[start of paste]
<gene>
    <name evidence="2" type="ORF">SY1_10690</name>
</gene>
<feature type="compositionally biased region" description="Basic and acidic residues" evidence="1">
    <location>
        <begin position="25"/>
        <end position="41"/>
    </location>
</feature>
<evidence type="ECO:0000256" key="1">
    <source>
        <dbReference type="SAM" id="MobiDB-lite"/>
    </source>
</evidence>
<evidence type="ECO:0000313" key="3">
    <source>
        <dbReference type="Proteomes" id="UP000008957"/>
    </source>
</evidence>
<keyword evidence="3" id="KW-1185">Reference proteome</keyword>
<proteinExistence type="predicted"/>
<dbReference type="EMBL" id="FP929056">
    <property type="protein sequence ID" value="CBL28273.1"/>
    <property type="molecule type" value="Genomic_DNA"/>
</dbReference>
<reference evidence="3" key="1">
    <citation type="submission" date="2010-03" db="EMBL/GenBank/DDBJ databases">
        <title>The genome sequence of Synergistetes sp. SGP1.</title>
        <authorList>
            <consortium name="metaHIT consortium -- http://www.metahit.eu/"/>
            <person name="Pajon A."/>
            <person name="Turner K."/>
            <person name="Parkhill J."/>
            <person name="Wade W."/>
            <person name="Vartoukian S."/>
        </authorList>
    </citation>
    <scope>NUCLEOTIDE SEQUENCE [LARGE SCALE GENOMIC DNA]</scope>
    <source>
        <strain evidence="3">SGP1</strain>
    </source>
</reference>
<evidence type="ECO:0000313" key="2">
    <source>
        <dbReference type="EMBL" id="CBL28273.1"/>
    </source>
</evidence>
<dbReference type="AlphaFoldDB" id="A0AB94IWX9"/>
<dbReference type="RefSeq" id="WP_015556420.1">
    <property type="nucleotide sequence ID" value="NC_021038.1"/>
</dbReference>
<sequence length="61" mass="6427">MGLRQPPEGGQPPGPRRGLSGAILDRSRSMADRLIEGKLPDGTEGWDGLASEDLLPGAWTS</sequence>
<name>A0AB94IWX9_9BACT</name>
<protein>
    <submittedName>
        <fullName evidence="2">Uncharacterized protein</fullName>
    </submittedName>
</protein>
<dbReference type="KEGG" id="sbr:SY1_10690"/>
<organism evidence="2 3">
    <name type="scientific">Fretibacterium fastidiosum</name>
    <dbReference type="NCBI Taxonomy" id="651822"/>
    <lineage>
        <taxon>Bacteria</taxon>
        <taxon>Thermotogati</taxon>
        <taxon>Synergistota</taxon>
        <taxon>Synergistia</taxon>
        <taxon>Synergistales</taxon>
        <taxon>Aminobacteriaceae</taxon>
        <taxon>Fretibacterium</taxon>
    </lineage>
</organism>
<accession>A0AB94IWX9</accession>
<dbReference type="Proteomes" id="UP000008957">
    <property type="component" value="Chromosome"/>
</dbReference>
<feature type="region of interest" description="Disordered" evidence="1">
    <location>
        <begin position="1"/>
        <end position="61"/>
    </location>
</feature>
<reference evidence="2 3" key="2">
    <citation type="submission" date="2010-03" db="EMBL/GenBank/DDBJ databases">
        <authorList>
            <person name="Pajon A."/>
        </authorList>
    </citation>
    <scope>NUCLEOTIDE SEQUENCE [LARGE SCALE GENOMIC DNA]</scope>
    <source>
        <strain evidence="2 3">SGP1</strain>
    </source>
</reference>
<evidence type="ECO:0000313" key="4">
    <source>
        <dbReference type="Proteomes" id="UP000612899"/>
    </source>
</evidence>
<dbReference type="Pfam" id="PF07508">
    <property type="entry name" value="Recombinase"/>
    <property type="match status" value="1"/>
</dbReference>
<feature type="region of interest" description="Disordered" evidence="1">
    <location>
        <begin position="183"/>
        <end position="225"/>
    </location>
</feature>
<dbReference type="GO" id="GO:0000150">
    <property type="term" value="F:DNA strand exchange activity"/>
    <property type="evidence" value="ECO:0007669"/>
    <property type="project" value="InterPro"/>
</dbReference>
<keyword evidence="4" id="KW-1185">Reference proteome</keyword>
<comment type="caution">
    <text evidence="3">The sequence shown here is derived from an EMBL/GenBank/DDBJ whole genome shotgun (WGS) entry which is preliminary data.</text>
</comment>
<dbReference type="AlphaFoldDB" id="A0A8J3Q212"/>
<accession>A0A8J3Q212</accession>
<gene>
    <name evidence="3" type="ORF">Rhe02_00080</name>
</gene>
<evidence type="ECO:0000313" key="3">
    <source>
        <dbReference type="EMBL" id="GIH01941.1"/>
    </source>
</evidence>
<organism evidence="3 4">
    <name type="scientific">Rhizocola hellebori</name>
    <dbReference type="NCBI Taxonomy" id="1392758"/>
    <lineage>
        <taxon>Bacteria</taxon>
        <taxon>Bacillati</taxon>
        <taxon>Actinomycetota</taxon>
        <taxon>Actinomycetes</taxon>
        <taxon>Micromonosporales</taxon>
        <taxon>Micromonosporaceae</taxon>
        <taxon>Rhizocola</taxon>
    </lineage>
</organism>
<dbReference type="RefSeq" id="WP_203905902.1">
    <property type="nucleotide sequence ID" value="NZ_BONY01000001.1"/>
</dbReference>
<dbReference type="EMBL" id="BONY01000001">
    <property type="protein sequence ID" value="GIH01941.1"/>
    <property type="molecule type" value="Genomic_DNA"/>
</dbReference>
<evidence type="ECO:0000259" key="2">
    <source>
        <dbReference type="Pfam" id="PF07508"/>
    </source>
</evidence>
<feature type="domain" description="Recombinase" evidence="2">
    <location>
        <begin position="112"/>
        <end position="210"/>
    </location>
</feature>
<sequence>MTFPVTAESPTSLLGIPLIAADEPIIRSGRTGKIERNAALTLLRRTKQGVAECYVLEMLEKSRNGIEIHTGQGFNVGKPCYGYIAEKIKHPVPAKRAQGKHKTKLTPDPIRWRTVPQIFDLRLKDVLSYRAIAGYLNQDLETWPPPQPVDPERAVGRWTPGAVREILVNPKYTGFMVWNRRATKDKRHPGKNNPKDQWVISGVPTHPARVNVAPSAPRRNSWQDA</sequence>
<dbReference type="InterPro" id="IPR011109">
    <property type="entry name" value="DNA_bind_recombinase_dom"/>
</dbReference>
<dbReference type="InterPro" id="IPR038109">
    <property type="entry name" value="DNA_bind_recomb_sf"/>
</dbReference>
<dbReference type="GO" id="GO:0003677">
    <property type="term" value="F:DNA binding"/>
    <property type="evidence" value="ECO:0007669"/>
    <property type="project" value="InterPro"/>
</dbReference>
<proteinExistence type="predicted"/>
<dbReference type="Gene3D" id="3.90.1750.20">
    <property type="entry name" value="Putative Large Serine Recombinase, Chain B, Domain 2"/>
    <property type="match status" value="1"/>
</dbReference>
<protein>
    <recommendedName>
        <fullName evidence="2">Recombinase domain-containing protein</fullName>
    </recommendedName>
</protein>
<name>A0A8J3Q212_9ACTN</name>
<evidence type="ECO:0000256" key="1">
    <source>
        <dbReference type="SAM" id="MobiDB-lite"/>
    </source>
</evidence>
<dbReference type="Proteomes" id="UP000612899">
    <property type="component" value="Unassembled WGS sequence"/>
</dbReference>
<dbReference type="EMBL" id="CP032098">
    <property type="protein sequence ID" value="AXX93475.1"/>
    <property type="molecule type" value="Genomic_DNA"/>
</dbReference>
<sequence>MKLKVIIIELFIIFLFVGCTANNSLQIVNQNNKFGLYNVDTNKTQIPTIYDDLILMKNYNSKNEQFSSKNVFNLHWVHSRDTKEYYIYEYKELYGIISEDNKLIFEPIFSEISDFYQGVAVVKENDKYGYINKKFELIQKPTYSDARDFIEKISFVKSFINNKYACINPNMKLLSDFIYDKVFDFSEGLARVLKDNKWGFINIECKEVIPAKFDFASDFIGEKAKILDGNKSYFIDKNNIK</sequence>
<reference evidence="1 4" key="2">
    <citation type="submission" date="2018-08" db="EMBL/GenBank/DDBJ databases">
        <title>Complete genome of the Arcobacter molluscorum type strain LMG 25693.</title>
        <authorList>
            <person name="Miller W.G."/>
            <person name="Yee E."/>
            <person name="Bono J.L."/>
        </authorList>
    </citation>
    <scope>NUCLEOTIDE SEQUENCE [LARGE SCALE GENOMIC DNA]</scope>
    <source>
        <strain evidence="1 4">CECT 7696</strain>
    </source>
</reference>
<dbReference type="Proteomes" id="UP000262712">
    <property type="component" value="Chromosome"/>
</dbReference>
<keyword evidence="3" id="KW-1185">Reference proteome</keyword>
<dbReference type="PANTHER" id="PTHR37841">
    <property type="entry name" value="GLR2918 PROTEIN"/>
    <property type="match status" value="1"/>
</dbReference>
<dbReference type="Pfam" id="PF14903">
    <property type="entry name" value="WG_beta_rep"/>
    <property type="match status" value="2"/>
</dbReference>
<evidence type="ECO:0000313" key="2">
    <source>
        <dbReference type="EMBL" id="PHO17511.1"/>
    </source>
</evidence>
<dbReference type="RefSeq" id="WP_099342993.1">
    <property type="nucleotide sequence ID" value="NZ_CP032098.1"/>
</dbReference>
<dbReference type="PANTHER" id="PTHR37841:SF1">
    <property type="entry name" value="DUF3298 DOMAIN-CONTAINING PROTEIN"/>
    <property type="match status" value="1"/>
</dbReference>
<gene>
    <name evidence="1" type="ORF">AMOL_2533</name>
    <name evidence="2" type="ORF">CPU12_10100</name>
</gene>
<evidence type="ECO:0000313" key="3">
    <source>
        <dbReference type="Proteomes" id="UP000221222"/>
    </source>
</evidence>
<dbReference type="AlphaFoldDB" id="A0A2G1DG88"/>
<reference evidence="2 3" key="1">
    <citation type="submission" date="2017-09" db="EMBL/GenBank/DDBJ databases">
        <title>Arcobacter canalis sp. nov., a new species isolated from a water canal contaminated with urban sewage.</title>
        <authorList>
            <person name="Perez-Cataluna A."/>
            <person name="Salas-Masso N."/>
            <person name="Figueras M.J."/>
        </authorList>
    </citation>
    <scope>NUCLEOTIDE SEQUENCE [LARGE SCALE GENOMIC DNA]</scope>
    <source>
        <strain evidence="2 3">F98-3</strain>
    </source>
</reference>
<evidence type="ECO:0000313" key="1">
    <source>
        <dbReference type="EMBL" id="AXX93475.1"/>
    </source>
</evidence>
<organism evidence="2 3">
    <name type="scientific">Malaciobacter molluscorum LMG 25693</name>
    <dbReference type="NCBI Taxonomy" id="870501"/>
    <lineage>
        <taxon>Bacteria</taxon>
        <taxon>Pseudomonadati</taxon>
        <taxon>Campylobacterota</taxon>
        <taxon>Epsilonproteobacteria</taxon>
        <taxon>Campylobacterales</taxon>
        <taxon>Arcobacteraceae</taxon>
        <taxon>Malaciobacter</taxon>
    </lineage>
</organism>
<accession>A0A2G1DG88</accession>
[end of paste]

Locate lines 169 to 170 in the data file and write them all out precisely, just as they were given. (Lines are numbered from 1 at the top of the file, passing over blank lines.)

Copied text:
    <property type="project" value="InterPro"/>
</dbReference>